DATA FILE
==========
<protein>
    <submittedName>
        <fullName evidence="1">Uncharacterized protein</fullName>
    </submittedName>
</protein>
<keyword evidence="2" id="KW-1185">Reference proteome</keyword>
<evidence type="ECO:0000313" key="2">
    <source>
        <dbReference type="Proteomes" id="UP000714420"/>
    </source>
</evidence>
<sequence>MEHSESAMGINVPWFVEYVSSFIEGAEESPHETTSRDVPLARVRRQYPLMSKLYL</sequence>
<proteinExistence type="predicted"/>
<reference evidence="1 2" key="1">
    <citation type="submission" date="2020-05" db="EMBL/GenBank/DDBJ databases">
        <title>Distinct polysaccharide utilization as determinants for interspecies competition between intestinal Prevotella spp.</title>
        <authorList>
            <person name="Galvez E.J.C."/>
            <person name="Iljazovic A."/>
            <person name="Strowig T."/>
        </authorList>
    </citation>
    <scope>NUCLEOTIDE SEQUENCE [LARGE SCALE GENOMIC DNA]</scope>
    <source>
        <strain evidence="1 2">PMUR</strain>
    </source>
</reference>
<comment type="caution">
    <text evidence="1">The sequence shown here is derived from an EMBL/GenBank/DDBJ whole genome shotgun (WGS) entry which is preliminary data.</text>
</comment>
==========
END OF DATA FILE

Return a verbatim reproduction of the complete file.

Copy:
<protein>
    <submittedName>
        <fullName evidence="1">Uncharacterized protein</fullName>
    </submittedName>
</protein>
<keyword evidence="2" id="KW-1185">Reference proteome</keyword>
<evidence type="ECO:0000313" key="2">
    <source>
        <dbReference type="Proteomes" id="UP000714420"/>
    </source>
</evidence>
<sequence>MEHSESAMGINVPWFVEYVSSFIEGAEESPHETTSRDVPLARVRRQYPLMSKLYL</sequence>
<proteinExistence type="predicted"/>
<reference evidence="1 2" key="1">
    <citation type="submission" date="2020-05" db="EMBL/GenBank/DDBJ databases">
        <title>Distinct polysaccharide utilization as determinants for interspecies competition between intestinal Prevotella spp.</title>
        <authorList>
            <person name="Galvez E.J.C."/>
            <person name="Iljazovic A."/>
            <person name="Strowig T."/>
        </authorList>
    </citation>
    <scope>NUCLEOTIDE SEQUENCE [LARGE SCALE GENOMIC DNA]</scope>
    <source>
        <strain evidence="1 2">PMUR</strain>
    </source>
</reference>
<comment type="caution">
    <text evidence="1">The sequence shown here is derived from an EMBL/GenBank/DDBJ whole genome shotgun (WGS) entry which is preliminary data.</text>
</comment>